Consumer data and protection is a topic that has been at the forefront of the minds of consumers for a while now and companies are striving to meet their obligations under GDPR. The protection of data and privacy is changing for the better and is signalling a rise in more ethical, accountable and responsible management of information. 

The introduction of GDPR and CCPA is a significant milestone in data protection and consumer confidence. Classing data as an extension of a person is a great step in the right direction to regulate privacy, especially in a changing technological landscape.  One thing is for sure: data will continue to guide marketing decisions and provide a driving force for how companies analyse consumer journeys to improve the online customer experience. Subsequently, we expect a growth in hybrid agencies that are able to extend their expertise across the industry, and help businesses unlock the value from data but at the same time establish trust with customers. 

GDPR and CCPA, a step in the right direction…BUT

In terms of GDPR and CCPA, it is a step in the right direction, but there is still a long way to go. At this stage, GDPR is just words on paper. We would like to see the legislation actually be enforced first and foremost before anything else takes the wheel or distracts this process. 

Enforcement of these data regulations can ensure the lawfulness of data handling and processing. Technology is evolving in a way that can help businesses accelerate their response to the legislation and become GDPR compliant. In fact, this is a great opportunity for marketers to do what they do best and that is use data to create better experiences and personalisation – something that’s desired and expected by consumers. Thus sharpening their industry expertise to deepen their customer relationships and meet the new obligations. 

As consumers become savvier (or suspicious as the case may be) about how their data is being utilised, it stands to reason that they are becoming more careful about where, when and under what circumstances they provide their personal data. With this changing dynamic, it nudges companies to put more emphasis on efficient data management/collection, and improve security and privacy to build deeper trust and retain more loyal customers.  If marketers get it right, GDPR can become their secret weapon. After all, GDPR is not a compliance issue as such, but rather a customer engagement challenge that affects the bottom line.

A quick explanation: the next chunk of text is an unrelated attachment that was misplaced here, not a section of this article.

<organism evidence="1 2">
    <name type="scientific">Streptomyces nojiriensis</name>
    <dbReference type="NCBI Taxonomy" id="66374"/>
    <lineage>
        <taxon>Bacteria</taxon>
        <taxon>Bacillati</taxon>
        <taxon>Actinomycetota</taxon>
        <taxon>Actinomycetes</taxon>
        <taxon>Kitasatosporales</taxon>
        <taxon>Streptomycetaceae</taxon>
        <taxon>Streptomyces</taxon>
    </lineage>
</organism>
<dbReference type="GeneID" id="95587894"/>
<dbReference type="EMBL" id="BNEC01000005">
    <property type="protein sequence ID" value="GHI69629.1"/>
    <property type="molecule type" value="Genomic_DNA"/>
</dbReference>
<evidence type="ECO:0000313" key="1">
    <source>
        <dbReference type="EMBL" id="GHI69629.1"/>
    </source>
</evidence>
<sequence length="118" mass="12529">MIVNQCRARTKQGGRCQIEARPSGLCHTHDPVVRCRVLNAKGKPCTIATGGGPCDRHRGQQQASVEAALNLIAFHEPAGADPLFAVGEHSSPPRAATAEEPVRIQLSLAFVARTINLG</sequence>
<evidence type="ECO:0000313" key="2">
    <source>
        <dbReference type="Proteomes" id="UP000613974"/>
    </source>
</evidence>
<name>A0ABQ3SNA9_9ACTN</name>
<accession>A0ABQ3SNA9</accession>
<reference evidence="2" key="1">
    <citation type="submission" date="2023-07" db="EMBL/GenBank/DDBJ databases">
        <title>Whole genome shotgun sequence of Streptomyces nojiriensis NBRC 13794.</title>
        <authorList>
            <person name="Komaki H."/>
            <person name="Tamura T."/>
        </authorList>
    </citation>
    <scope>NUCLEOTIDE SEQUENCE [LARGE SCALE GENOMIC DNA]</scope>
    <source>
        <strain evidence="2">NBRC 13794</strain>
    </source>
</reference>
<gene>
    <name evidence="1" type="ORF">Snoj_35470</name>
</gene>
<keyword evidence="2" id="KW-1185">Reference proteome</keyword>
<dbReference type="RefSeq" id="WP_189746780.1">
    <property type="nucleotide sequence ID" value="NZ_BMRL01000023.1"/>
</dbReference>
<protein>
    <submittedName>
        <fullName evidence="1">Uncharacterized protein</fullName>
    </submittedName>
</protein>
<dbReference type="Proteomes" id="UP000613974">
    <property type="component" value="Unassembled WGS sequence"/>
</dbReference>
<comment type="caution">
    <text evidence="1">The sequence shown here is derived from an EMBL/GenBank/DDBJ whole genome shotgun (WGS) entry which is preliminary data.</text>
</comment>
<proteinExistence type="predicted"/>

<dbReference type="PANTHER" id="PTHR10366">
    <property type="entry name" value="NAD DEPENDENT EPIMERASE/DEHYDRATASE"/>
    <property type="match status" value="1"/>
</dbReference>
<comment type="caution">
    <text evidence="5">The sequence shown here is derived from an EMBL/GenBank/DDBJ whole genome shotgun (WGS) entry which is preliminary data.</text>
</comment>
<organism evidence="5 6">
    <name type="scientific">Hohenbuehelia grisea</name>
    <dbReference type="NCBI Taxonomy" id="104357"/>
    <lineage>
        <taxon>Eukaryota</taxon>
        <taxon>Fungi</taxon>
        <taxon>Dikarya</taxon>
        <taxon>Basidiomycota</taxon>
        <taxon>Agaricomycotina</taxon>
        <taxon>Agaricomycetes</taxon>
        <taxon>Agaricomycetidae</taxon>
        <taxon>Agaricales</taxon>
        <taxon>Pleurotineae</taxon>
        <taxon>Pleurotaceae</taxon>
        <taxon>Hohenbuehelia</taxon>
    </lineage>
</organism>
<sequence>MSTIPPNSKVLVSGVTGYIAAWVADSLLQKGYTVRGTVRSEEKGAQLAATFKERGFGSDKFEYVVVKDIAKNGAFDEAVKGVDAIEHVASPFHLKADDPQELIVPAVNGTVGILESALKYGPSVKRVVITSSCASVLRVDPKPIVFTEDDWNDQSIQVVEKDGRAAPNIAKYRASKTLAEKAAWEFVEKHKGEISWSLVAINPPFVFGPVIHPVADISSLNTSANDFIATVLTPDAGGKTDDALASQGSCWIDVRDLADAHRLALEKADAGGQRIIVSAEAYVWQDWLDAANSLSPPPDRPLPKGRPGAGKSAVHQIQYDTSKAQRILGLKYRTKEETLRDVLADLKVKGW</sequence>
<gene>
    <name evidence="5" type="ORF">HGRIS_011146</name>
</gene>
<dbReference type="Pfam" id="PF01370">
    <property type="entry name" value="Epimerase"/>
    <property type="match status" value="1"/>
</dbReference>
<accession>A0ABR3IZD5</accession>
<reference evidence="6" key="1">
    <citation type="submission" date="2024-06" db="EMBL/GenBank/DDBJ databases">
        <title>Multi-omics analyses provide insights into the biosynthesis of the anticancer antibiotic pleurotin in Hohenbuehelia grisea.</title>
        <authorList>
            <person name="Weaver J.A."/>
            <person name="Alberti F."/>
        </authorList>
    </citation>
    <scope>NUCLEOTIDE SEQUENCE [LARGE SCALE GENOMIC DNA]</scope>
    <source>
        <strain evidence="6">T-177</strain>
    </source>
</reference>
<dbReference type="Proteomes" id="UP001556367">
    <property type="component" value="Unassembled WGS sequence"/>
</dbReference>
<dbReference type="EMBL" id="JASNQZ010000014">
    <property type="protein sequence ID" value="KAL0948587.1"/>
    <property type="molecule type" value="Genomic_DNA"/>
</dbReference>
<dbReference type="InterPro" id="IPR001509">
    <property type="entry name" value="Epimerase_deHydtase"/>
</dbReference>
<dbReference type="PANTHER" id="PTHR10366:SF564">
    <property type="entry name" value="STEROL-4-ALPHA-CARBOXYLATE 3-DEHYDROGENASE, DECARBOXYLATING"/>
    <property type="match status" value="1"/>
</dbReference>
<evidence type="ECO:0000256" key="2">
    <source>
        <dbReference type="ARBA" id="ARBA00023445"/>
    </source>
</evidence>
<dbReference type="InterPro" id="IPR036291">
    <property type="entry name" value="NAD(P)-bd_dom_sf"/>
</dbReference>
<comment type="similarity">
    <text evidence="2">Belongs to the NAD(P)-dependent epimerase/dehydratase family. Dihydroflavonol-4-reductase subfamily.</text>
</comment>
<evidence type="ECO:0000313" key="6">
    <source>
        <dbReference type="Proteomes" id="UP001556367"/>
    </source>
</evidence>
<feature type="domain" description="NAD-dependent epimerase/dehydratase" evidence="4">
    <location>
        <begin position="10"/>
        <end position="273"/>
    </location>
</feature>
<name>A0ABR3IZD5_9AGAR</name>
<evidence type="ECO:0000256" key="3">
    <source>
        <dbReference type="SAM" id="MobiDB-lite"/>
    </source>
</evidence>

Therefore, we foresee the rise of hybrid agencies which can offer a wealth of solutions to clients, as they are better positioned to understand the broader perspective of data protection and then design and deliver targeted, relevant communications and experiences. Profiling, data collection, data processing and personalisation strategies are the ‘bread and butter’ of marketers so this is an opportunity for agencies to build their own tech platforms and tech providers to act as an agency for their clients, to help their clients stay on the right side of regulations. 

How is the future looking? 

Technology continues to develop quickly to the tune of voice control, tracking and AI. Under GDPR, organisations are still able to capture data but need to move beyond privacy and make the transition to true transparency and accountability.  

Technological developments in tracking are particularly noteworthy, as they allow a tighter focus on content and context of the consumer journey, whilst ensuring that affiliate partners have implemented any changes necessary to comply with the GDPR.  This opens up doors for agencies and tech providers alike to provide a superior offering to their clients, i.e. take a holistic approach to measurement across the entire media ecosystem to ensure marketing value is being added. 
As far as AI’s relationship with GDPR is concerned, GDPR seeks to clarify the definition of generated consumer data and biometric data in relation to privacy protections. As in, a crackdown on AI learning/capturing data without consent of the consumer.  In this context, GDPR is necessarily aiming to impart ethical processes and protect consumer privacy in this forever evolving technological landscape.

There is also an instillation of a right for individuals to object to having their data collected in this way.  This falls into the capable hands of tech developers, in such a way that they need to ensure they are building tools that are compliant with these regulations. Correspondingly, both marketing agencies and tech providers can deliver a more targeted and seamless customer experience by adopting AI solutions to understand, manage and protect the huge data volumes now available. 

The long-term view 

Consumer privacy is changing for the better but we would like to see regulations being enforced as a priority. However, it can be seen as an opportunity for companies to challenge the way data is obtained and devise creative ways for data use within regulatory guidelines while expanding the scope of the industry at the same time, allowing it to continue to become a more consumer-centric model. 

As a result, we can expect to see a rise in hybrid agencies that span more than one scope of the industry, offering dynamic martech solutions such as data and tracking management. In an ever-changing technological landscape, data laws are a positive step, as they aim to provide transparency and choice for the consumers. It is therefore crucial for businesses to create an environment of trust that fosters the protection of individuals’ privacy online and e-commerce.